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The Supreme Court affirmed the judgment of the district court convicting Defendant of two counts of sexual assault of a child in the first degree and other crimes and sentencing Defendant to consecutive terms totaling between 180 years’ to life imprisonment, holding that there was no error in the proceedings below requiring reversal. Specifically, the Court held that the district court (1) did not err in refusing to give Defendant’s proposed jury instruction on sex trafficking of a minor; (2) did not abuse its discretion in overruling Defendant’s motions for mistrial and in overruling his evidentiary objections; and (3) did not abuse its discretion in sentencing Defendant. View "State v. Swindle" on Justia Law

Posted in: Criminal Law

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The Supreme Court affirmed the judgment of the district court ruling in favor of Plaintiff on his claim that Defendants failed to pay him for work he performed on their residence, holding that there was no merit to Defendants’ assignments of error on appeal. Specifically, the Court held (1) the district court did not err in finding that Plaintiff was entitled to recover under the theory of unjust enrichment when a contract existed between the parties and Plaintiff had a statutory remedy of foreclosure on his construction lien; (2) there was evidence to support the unjust enrichment recovery; and (3) the district court did not err in denying Defendants’ motion to transfer venue. View "Bloedorn Lumber Co. v. Nielson" on Justia Law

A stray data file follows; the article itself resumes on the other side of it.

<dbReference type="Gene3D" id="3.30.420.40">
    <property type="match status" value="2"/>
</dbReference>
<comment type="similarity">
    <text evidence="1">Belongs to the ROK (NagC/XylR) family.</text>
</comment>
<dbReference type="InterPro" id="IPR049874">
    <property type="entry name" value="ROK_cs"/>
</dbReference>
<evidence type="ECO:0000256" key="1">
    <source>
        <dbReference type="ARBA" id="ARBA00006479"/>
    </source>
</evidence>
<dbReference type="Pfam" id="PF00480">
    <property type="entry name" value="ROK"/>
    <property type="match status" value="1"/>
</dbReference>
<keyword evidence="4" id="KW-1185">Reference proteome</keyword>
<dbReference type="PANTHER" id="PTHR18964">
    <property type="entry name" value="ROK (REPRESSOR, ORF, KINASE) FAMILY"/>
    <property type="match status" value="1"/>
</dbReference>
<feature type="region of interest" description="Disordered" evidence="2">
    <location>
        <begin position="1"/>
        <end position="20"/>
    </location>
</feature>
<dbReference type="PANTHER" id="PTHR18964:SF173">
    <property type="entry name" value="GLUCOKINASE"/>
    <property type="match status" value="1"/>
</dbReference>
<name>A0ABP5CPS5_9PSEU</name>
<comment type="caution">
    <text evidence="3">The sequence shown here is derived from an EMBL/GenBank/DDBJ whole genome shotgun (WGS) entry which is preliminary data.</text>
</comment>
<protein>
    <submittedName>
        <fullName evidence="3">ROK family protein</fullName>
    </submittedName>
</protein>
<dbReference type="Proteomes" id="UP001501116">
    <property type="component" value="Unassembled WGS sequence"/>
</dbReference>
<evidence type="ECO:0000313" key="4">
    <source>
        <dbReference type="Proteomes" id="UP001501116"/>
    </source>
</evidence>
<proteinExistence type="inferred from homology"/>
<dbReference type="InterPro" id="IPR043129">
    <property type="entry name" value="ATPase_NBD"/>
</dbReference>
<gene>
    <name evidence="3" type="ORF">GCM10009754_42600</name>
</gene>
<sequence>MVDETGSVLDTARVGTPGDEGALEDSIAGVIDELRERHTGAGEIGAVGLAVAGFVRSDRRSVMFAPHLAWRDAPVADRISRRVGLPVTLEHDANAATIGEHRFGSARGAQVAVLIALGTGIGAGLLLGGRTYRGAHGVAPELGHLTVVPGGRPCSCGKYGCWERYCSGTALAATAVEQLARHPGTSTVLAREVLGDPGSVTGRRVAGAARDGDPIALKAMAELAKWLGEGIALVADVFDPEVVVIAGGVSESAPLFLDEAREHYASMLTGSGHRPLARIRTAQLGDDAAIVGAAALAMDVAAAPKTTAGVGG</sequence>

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In this workers’ compensation case, the Supreme Court affirmed the compensation court’s findings that Plaintiff was entitled to benefits and that the court did not have jurisdiction to resolve issues regarding a third-party settlement but reversed the compensation court’s denial of Plaintiff’s request that she be awarded penalties, attorney fees, and interest. Plaintiff was driving a school bus when the bus was struck by a drunk driver, injuring Plaintiff. Plaintiff’s employer (Employer) paid workers’ compensation benefits for a time but refused to pay benefits when Plaintiff asserted that she was permanently disabled as a result of her injuries. The workers’ compensation court concluded (1) Plaintiff was entitled to additional benefits; (2) the court did not have jurisdiction to grant relief requested by Employer concerning a settlement that Plaintiff entered into with the third party who caused her injuries; and (3) Plaintiff was not entitled to penalties, attorney fees, and interest. The Supreme Court held that the compensation court (1) correctly concluded that it lacked jurisdiction to resolve disputes related to Plaintiff’s settlement with the third-party tortfeasor; (2) correctly found that Plaintiff was entitled to permanent partial disability benefits; but (3) was clearly wrong in denying Plaintiff penalties, attorney fees, and interest because there was no reasonable controversy regarding her entitlement to benefits. View "Gimple v. Student Transportation of America" on Justia Law